Almost one fourth of Sweden’s last unprotected old-growth forest was logged between 2003 and 2019. At this rate, all of these ecologically unique and valuable forests will be lost in about 50 years.
This has occurred despite the fact that the majority of productive Swedish forest is included within some form of forest product certification that prioritizes conservation of forests with high ecological values.
“At the present rate of logging, the last of these unprotected, old-growth forests will disappear in Sweden in the 2070s. This loss of old natural forest will define our landscapes for centuries, because Swedish and other boreal forests grow so slowly,” says Anders Ahlström.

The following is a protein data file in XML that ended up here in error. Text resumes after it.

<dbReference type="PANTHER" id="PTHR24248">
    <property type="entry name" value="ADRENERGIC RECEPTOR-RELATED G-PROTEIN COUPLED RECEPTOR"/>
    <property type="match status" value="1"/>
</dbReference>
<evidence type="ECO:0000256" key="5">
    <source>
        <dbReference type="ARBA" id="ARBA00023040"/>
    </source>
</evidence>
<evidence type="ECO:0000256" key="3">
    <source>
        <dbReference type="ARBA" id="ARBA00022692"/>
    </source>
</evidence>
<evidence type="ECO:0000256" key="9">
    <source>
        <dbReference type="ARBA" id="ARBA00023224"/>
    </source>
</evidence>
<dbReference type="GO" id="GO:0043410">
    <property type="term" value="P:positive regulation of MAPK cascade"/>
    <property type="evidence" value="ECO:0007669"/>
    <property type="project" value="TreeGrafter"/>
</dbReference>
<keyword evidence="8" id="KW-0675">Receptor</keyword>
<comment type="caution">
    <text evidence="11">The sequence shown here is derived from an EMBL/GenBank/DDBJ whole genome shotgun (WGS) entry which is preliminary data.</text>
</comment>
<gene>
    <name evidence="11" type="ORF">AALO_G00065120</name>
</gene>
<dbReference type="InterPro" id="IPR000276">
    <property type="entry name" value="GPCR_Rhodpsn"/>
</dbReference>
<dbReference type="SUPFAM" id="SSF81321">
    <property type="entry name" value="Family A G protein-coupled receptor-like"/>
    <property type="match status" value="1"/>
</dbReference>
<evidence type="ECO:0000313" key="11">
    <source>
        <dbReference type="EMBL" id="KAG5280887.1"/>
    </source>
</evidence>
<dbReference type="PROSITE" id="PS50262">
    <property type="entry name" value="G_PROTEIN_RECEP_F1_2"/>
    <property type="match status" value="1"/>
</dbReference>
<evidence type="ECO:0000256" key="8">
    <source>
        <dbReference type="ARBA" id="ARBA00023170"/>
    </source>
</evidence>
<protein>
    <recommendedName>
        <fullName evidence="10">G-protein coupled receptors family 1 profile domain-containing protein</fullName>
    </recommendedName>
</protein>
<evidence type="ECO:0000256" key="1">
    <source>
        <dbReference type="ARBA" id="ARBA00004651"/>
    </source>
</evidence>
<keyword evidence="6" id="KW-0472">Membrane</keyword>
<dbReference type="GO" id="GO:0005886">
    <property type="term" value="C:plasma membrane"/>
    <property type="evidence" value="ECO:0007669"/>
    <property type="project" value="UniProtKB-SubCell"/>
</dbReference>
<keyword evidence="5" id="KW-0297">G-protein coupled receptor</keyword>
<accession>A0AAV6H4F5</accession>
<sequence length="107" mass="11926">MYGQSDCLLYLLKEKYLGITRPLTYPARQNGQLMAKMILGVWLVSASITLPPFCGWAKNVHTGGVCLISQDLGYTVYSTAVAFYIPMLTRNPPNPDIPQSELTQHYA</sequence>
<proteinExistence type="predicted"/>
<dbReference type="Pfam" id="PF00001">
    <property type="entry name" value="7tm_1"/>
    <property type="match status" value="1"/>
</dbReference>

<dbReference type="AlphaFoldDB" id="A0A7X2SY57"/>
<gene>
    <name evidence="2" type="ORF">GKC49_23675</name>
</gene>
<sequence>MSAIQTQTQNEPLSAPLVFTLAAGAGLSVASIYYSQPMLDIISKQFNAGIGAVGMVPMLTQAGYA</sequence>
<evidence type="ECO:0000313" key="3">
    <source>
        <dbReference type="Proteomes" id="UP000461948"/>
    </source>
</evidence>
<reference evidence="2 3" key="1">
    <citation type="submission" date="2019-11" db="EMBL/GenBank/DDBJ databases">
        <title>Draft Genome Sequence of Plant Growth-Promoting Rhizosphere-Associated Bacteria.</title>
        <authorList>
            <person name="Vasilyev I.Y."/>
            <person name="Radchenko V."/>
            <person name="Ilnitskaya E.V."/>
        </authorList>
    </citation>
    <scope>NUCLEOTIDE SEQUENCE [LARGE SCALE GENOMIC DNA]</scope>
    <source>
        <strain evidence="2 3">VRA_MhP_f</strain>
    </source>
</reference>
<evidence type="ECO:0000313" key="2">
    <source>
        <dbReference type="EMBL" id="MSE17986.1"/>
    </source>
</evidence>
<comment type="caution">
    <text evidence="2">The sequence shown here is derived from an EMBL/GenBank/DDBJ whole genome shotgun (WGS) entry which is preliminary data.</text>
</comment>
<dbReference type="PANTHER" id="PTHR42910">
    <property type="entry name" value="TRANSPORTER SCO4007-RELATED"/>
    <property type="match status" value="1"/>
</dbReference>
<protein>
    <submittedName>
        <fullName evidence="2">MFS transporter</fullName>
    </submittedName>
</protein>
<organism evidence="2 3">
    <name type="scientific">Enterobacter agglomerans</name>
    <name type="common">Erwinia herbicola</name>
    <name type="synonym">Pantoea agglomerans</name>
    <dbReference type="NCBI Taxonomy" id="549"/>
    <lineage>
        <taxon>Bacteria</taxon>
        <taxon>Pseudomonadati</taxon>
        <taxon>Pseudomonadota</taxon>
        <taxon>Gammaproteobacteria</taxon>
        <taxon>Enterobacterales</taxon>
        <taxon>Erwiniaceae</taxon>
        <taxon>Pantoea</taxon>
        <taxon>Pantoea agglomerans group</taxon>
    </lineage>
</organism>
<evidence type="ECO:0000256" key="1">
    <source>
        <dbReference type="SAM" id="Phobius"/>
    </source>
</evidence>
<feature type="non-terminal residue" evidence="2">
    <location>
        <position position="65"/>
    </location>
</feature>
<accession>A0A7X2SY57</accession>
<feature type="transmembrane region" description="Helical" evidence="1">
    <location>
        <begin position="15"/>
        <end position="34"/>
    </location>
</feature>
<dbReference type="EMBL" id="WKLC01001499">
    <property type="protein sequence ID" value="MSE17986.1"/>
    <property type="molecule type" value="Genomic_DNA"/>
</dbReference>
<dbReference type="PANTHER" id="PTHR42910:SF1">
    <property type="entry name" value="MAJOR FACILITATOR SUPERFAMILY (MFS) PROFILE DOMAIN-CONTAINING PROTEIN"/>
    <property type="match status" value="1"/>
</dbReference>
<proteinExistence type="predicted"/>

Clearcutting of older, natural forest appears to be widespread across most northern countries, but there has been little monitoring of the distribution and extent of this practice, mainly because there are no official maps of the location and extent of the forests and that natural boreal forest is difficult to distinguish in satellite images.
“We cannot afford to lose more of the world’s old growth forests to humanity’s insatiable appetite for resources. Old growth forests play a key role in biodiversity conservation and planetary stability in the face of rapid climate change,” says Pep Canadell, Director for the Global Carbon Project CSIRO in Australia.